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Mike Scioscia to manage U.S. in Olympic baseball qualifying

CARY, N.C. -- Mike Scioscia is taking over as the third manager of USA Baseball team in this Olympic qualifying cycle and will try to get the Americans to the tournament in Japan this summer.

USA Baseball hired the former Los Angeles Angels manager on Tuesday. He will lead a team of minor leaguers into the second-chance qualifying event, the Baseball Americas Qualifier, to be played in June in Florida.

Joe Girardi quit as U.S. manager in October 2019 to pursue a major league managing job, and Scott Brosius took over. Girardi was hired by the Philadelphia Phillies.

The U.S. was three outs from qualifying for the Olympics in November 2019 at the Premier12 tournament in Tokyo when Matt Clark hit a tying home run off former St. Louis Cardinals pitcher Brandon Dickson leading off the bottom of the ninth inning, Efren Navarro had a broken-bat single against Caleb Thielbar to drive in the winning run in the 10th and Mexico beat the United States 3-2 to reach its first Olympic baseball tournament.

Scioscia, 62, led the Angels to a 1,650-1,428 record from 2000-18 and won the 2002 World Series.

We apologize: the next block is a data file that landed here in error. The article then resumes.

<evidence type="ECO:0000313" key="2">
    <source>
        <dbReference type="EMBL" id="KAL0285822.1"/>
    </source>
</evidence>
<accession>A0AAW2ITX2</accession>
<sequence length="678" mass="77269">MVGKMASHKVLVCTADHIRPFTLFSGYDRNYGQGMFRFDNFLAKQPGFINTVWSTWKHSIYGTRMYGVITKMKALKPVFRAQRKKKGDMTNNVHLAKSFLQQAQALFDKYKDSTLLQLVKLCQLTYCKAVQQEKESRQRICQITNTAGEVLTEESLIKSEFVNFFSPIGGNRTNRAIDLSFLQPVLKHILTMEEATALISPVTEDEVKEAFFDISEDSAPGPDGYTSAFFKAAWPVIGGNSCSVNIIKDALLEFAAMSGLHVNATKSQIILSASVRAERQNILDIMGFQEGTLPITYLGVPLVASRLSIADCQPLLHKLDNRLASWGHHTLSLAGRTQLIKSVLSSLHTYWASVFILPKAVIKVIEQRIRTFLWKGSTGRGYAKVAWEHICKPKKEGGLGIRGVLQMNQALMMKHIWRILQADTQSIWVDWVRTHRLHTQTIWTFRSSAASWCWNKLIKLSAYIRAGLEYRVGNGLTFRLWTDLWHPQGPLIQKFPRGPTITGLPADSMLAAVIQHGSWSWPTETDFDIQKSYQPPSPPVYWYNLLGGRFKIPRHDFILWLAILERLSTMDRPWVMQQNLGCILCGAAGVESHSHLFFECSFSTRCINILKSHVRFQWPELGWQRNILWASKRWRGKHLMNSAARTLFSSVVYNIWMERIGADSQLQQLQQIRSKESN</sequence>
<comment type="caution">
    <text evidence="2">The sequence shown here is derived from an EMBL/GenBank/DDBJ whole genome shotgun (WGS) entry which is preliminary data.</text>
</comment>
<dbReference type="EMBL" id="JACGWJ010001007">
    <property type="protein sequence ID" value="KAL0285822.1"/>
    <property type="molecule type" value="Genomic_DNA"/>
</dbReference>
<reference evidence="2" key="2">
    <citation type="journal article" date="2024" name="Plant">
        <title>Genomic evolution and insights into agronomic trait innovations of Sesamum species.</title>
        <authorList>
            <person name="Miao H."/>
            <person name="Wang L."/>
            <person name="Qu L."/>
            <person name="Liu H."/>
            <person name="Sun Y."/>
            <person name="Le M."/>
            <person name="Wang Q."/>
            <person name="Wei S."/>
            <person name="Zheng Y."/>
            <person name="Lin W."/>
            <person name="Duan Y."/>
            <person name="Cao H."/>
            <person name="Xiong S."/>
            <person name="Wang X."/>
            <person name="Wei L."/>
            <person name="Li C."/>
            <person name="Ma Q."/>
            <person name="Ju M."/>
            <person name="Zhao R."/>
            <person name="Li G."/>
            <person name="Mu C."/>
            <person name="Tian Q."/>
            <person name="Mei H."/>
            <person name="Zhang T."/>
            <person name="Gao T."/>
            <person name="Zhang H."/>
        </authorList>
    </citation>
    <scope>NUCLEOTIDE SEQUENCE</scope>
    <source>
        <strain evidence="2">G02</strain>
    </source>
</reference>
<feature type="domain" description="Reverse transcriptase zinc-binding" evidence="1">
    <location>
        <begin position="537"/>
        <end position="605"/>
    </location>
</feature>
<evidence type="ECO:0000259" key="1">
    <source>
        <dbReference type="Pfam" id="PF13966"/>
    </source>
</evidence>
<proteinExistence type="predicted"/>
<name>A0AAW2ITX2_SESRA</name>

The U.S. plays the Dominican Republic, Puerto Rico and Nicaragua in Group A at the Americas tournament, and the top two teams advance to the super round along with two teams from Group B, which includes Canada, Colombia, Cuba and Venezuela.

The top team from the super round joins Japan, Israel, Mexico and South Korea at the Olympic baseball tournament, to be played from July 28 to Aug. 7 in Fukushima and Yokohama.

Only players not on 26-man major league rosters and injured lists will be eligible to play in the Americas tournament.

The second- and third-place teams advance to a final qualifier in June in Taiwan, which will include Australia, China, Netherlands and Taiwan.

Baseball is returning to the Olympics after being dropped for 2012 and 2016. Cuba won the gold medal in 1992, 1996 and 2004, the United States in 2000 and South Korea in 2008.

Baseball is likely to be dropped for the 2024 Olympics in Paris and then restored again for 2028 in Los Angeles.